Blaming The Medium: 5 Rules of EP

Blaming the Medium | TripleWide Media

Blaming The Medium

When it comes to environmental projection, projection mapping, or any other production that is heavily dependent on technology, we tend to get lost in the gadgets. We rely so much on these wonderful tools that we expect them to do 100% of the work. When in reality, the only way our technology will seem amazing, is if our content is great. Let’s avoid blaming the medium and look at some other factors that affect environmental projection.

You can have all the tools in the world, but without the right content, at the right moment, and at the right speed, it’ll all be for nothing. Environmental projection is supposed to enhance, not to distract. So to make sure we don’t put all the blame on the medium, we have to start remember that the story lies in the content.

So to make sure avoid the trap of blaming the medium, here are 5 rules to follow that will help create powerful visual worship moments, along with a life changing experiences for your audience.

Rule #1

Your media will appear to play faster on a larger surface.

When initially picking your content/motion, it usually takes a while to find the right one. The fact that it takes you that long means that you are intentional about what will work for your project. Which  usually means you’re less likely to pick media that doesn’t relate to the feeling you’re trying to convey, so kudos to you! BUT even as we think we found the right piece of content, it just might not be that perfect one. Sometimes tiny particles  move about effortlessly in the background harmlessly until you put the motion on the walls, and that tiny particle just grew ten times larger than you would like it to be. That tiny particle is now a meteor streaking across the sky at a phenomenal rate of speed. Size increases speed.

Related Article:  DIY Tip #2: Projection Mapping Christmas Trees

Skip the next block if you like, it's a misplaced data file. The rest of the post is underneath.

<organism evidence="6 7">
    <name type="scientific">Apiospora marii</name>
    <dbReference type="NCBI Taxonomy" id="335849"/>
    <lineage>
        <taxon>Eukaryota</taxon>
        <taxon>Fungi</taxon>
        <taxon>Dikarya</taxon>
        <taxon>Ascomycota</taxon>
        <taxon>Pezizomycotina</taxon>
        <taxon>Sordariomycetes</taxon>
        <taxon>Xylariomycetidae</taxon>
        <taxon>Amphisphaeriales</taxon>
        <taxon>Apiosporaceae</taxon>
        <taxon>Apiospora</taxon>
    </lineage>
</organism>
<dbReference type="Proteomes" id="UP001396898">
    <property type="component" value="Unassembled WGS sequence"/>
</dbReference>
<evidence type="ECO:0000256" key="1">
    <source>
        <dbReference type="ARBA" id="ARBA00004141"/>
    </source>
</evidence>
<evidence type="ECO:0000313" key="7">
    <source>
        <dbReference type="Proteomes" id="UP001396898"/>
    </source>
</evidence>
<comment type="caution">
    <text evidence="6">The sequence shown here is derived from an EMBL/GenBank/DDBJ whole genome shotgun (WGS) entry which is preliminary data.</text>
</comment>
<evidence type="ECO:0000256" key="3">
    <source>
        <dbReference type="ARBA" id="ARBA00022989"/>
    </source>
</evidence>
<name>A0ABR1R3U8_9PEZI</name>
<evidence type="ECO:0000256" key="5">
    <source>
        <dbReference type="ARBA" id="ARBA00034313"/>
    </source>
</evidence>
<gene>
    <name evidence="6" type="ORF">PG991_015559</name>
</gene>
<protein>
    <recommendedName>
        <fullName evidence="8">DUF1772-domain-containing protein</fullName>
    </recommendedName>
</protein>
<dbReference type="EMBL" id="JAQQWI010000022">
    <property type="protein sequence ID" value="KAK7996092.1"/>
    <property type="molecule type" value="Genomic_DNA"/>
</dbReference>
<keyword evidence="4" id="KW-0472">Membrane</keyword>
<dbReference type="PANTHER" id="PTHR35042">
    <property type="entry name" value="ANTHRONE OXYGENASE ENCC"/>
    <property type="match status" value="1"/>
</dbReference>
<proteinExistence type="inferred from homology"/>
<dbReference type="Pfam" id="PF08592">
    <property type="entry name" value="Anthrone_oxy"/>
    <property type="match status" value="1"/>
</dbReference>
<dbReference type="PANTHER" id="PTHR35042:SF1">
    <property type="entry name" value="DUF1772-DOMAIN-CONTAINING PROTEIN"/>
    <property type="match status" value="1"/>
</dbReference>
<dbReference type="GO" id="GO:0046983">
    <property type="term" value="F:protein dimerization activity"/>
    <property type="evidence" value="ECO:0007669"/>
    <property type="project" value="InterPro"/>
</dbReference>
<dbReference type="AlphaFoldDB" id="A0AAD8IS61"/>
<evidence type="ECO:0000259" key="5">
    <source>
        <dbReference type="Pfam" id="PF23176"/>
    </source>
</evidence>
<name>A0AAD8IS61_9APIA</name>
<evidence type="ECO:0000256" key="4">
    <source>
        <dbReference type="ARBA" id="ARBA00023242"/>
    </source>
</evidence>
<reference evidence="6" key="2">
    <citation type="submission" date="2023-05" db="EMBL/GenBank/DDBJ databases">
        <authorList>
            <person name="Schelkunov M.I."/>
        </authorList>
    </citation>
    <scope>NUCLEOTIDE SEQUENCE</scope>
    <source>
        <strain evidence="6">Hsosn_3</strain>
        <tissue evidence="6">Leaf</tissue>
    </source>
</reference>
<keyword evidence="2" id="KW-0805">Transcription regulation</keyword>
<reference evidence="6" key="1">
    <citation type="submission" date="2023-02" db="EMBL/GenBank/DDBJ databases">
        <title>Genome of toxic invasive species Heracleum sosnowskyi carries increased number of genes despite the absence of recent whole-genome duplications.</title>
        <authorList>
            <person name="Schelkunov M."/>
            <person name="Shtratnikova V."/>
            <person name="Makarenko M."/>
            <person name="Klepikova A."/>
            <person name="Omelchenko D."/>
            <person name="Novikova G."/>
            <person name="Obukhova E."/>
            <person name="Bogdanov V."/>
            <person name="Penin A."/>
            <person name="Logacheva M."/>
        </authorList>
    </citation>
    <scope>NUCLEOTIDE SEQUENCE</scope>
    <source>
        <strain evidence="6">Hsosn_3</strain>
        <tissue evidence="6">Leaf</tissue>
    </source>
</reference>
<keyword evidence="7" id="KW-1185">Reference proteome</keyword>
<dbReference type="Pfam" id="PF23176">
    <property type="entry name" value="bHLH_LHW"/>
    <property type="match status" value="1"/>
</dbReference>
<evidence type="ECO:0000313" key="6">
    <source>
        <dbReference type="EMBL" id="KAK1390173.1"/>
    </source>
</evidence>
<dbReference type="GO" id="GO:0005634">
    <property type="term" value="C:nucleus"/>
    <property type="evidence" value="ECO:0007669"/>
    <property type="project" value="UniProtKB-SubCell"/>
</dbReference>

Rule #2

You don’t always need motions.

There is misconception that still images can’t create a transformative environment in the ways motions can, and that just simply isn’t true. All it takes for a still image to be just as powerful is the texture and the ambiance it exudes. A still image with texture adds depth to the atmosphere and allows the audience to feel immersed without being distracted by motion. In addition to that, still images are way more cost efficient. It is absolutely possible to have just as much as an impact on smaller budget.

Rule #3

Emotion and energy are elaborated upon with color.

With all that’s been said, there is still a third characteristic about media you need to keep an eye on: color. It has been proven by studies that color can/does evoke certain emotions from us. This is good news! With this information, we can control the literal feeling that is displayed in our projects. We can pinpoint how our audience will feel without having to go through a guessing game. This can also be very helpful when creating a media library. Color coding your library can help you know for certain what feelings will be conveyed. You can read which specific emotions are linked with each color here.

Rule #4 

Make sure the message  is stickier than the media.

If you’re using environmental projection for visual worship, the goal has to be more that a “wow” moment. The transformative environment should move people to be changed and given a space to connect with their Father. You need to evaluate every piece of media to make sure the message is being shared, is stronger than what you’re presenting. “Your media can’t be more ‘tweetbable’ than your message.” – Luke McElroy, Environmental Projection Book.

Related Article:  Top 5 Multiscreen Setups

Rule #5

Less is more.

Along with the amazing rises and falls, speed, large text, and popping colors, at some point allow everything to get really small and intimate. Some of the greatest moments come from those quite contemplative seconds. That winding down is like a visual breath. We have to know when to turn it down so that environmental doesn’t become something so regular that no one appreciates and recognizes the climax of this art. Stillness speaks. It is its own environmental projection.

All in all, content will always be your first and last priority. It might be the shortest part of the process, but its not the smallest.  Don’t blame the tech!

Content for Environmental Projection

Stop blaming the medium in your services and find great content that tells your stories. Check out the series below for the best environmental projection content anywhere!

Particles SeriesGalaxy and Cosmos SeriesTextures SeriesCathedrals SeriesClouds SeriesCandles Series


Want to Learn More?

If you are seriously considering implementing environmental projection for a service, event, or permanent installation, then you need to get this book: Environmental Projection: The Collision of Modern Technology and Sacred Spaces from Luke McElroy (Founder of TripleWide Media.) This book takes a look at every aspect of environmental projection and walks you through the above steps in complete detail.

Click Here to Buy

Jodi Iyamu

Author Jodi Iyamu

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